NGO Teaching Hilltribe Villagers to Read Khmer, Languages

banlung, Ratanakkiri province – Vak Pan’s blue T-shirt lists the dozens of consonants and vowels that make up the Khmer alphabet. He has just spent five days learning how to read it.

Standing on the edge of a red-dirt side road, the 19-year-old Brao villager from Taveng district tells why he came to the provincial capital to learn how to read the Khmer alphabet in his native Brao language.

“I want to be wise,” he says in Khmer. “And I want to rise higher and higher.”

Van Pak is one of the few in­digenous hilltribe villagers—which make up about three-fourths of the province’s population—who can communicate in Khmer. He’s also one of the few who has any ability to read.

Only 18 percent of hilltribe men and 1 percent of hilltribe women in Ratanakkiri can read Khmer, according to a survey of five hilltribe villages conducted by International Cooperation for Cambodia, a Christian NGO located in Banlung.

Outside of Banlung, there is no secondary school in the province, according to Kreg Mallow, an ICC official who oversees the literacy program. There are very few primary schools as well, and most of those are located at district centers, which are within walking distance for only a handful of villages.

In the history of the province, fewer than 10 hilltribe villagers have graduated from high school, Mallow said. Just 10 percent reach the fourth grade.

But for the last three years, ICC has taught more than 800 Tampuan, Krung, Brao, Jarai and Kravet villagers how to read their own language using the Khmer alphabet. The NGO has trained about 50 teachers, like Vak Pan, to return to their mostly distant and isolated villages to teach their fellow villagers how to read.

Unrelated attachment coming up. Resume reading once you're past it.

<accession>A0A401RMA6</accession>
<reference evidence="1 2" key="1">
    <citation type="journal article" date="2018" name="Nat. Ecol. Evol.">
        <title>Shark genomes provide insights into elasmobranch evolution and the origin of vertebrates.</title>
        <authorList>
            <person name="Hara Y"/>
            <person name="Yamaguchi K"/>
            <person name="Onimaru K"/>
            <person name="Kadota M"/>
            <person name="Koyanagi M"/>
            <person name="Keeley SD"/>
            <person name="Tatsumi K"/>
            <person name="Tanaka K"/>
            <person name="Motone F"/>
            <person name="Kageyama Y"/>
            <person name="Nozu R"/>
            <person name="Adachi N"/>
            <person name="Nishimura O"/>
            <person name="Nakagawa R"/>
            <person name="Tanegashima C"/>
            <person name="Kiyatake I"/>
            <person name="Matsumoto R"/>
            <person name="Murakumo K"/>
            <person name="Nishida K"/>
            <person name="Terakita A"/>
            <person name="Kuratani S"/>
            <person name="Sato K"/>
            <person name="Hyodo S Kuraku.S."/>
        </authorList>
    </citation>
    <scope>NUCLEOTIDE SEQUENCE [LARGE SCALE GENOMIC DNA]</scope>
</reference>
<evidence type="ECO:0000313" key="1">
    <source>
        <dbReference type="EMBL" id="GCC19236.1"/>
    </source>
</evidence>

“It is better for the villagers to at least get a nonformal education, rather than having nothing,” said provincial Governor Kham Khoeun.

Jacqueline Jordi, a literacy trainer for ICC, said one village chief is learning alongside his grandchild. When they go home, she said, the grandchild teaches him again, since the grandchild naturally learns faster.

“For most of them, this is the first time they have seen their own language in writing,” said Jordi. “They see it written and they realize it has value.”

Most hilltribes in Cambodia’s northeast have a legend that tells of a written language, with its own unique script, that existed hundreds of years ago. But the alphabet was lost forever when a dog ate the animal skins where it had been recorded.

In Vietnam’s Central High­lands, linguists working for foreign NGOs developed a writing system for hilltribes during the 1960s and 1970s, according to Mallow. Since some villagers in Vietnam and Cambodia come from the same tribe—the Jarai, for example—ICC was able to use copies of their old primers as they prepared the curriculum.

ICC staff has written lesson books in Khmer and in the native languages.

For some languages, only half of the Khmer letters are used. In others, special symbols have been created for sounds that don’t exist in Khmer. Students are first given lessons in their own language, and Khmer is worked in gradually.

“They need to have Khmer because it is the national language,” Mallow said. “More and more Khmers are moving to Ratanakkiri and they will need to compete with them.”

Basic math is taught through lessons on counting money, measuring with scales and making change at markets. Other lessons give basic health advice and recount traditional stories and folk songs. ICC also includes information about Christianity.

Studying five nights a week, it takes a villager two and a half years to finish all the lessons. ICC’s goal is to have 15 out of a class of 25 to 50 villagers learn to read.

“We find it is very hard to get them to stick with it, especially during the rainy season,” Mallow said.

(Additional reporting by Van Roeun)


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